Abhisit: Get serious about the far South

Opposition leader Abhisit Vejjajiva said after visiting Pattani on Monday that the government needed to be more serious about tackling the continuing violence in the far South.

Democrat Party leader Abhisit Vejjajiva inspects a damaged building in Pattani on Aug 6, 2012. (From Abhisit's Facebook)

Mr Abhisit said he met police and villagers in the region and took note of their problems.

He said the police told him that they did not have enough personnel and equipment and they could not proceed with many cases because people were scared to be witnesses. 

The villagers, meanwhile, complained about drugs spreading in their communities, he said.

"The government's policy is unclear and is confusing for the officers responsible for operations," the Democrat Party leader said.

He said the local people did not see acting police chief Adul Sangsingkaew's idea of downsizing the Southern Border Provinces Administrative Centre (SBPAC) and merging it with the Internal Security Operations Command (Isoc) as a new scheme. Pol Gen Adul's idea would put things back to where they were four years ago.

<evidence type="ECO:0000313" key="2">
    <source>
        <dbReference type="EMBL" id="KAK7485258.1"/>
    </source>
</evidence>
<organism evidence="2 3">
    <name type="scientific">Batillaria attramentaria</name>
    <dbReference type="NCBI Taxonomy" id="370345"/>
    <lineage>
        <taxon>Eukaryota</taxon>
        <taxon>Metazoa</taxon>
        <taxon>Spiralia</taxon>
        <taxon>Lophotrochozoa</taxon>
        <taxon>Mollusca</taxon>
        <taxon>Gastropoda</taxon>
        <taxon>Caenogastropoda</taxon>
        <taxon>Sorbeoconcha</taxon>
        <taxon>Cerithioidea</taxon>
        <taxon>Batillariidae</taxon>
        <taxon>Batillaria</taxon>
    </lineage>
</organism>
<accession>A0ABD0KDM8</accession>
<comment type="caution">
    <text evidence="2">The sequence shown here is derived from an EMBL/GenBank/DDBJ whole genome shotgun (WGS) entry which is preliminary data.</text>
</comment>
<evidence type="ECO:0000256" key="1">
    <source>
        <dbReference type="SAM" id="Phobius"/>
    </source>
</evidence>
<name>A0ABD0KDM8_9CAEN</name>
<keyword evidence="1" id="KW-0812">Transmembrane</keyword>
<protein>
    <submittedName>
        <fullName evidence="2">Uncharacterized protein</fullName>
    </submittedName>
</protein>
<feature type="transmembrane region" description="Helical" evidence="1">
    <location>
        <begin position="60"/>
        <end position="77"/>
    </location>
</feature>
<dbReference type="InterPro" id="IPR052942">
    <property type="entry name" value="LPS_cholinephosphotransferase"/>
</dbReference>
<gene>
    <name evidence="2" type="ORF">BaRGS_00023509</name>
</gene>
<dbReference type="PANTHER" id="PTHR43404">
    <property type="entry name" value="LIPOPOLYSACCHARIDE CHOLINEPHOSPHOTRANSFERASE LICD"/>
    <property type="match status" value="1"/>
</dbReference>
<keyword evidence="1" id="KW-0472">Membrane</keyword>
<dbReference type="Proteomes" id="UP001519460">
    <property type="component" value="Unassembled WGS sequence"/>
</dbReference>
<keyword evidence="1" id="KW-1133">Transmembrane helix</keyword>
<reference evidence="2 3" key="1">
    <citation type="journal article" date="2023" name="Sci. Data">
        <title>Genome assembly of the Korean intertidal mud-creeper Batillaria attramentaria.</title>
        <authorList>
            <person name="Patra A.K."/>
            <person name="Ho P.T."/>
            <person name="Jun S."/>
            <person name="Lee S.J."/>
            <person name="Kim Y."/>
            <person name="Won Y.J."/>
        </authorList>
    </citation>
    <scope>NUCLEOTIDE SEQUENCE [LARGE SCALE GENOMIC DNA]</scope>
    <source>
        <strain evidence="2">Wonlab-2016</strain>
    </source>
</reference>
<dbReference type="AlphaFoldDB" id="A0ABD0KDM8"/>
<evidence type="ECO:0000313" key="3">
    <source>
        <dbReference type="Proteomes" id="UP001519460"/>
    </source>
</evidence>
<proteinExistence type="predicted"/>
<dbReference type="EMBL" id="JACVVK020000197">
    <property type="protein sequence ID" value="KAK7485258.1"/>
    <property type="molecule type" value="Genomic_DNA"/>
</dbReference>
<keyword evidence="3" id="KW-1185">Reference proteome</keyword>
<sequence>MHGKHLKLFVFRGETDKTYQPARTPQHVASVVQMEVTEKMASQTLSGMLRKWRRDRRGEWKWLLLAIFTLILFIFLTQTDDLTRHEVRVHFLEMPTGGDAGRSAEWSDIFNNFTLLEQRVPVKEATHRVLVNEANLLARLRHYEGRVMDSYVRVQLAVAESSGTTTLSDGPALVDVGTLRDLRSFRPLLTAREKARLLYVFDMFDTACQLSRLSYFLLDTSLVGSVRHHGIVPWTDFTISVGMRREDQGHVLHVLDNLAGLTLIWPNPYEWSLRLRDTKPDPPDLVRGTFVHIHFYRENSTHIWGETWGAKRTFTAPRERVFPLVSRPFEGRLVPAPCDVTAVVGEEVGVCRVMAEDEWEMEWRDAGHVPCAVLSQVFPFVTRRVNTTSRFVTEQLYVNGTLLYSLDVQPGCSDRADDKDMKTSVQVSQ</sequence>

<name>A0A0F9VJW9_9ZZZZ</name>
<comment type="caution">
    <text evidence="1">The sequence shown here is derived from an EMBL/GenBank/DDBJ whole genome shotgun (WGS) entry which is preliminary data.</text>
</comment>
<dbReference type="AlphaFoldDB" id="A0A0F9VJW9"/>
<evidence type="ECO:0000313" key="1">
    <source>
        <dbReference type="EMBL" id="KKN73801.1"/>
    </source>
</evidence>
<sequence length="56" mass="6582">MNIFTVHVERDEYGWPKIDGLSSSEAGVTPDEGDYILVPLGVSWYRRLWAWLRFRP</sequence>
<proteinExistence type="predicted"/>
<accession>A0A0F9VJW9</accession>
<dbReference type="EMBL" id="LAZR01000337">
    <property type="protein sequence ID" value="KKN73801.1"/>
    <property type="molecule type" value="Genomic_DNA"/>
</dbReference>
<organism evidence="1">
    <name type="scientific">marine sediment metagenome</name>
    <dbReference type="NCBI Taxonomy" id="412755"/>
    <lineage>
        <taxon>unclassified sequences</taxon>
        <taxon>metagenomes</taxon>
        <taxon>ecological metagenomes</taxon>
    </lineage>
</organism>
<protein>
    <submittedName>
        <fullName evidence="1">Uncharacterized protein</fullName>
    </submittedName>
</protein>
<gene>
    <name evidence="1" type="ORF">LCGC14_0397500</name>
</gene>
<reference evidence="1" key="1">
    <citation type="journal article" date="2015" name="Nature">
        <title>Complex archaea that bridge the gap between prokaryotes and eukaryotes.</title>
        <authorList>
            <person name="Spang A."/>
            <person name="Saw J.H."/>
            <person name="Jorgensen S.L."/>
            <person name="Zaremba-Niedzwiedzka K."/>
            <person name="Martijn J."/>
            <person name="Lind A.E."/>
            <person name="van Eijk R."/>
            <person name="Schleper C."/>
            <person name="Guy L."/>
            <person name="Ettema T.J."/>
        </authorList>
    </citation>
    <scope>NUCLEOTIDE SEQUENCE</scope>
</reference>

The former premier called on Prime Minister Yingluck Shinawatra to clearly delegate security-related tasks if she did not want to take on this responsibility.

"Ms Yingluck has to clearly assign a deputy prime minister to oversee the issue and she cannot let all three of her deputies be in charge because it will result in confusion," Mr Abhisit said.

AFP Photo

Meanwhile, the government's SBPAC is giving out 7,000 boxes of dates to people suffering as a result of the unrest in the far South.

SBPAC deputy secretary general Pramuk Lamun said the fruit is being given out to both Muslims and Buddhists in the far South to raise their morale. 

About 7,000 people in the three southern border provinces of Narathiwat, Pattani and Yala and four districts of Songkhla who have registered with the SBPAC can collect their box of dates at district offices, relief centres and from village heads, he said. 

Boxes of dates will also be distributed to prisoners in southern prisons on Tuesday, he added.

Last month, 85 violent incidents were recorded in the far South, leaving 42 people dead and 96 others injured, according to Deep South Watch, an independent organisation monitoring the conflict.

More than 5,000 people have been killed and over 9,000 hurt in more than 11,000 incidents, or about 3.5 a day, in the three southernmost provinces and the four districts of Songkhla since the violence erupted afresh in January 2004, according to Deep South Watch.

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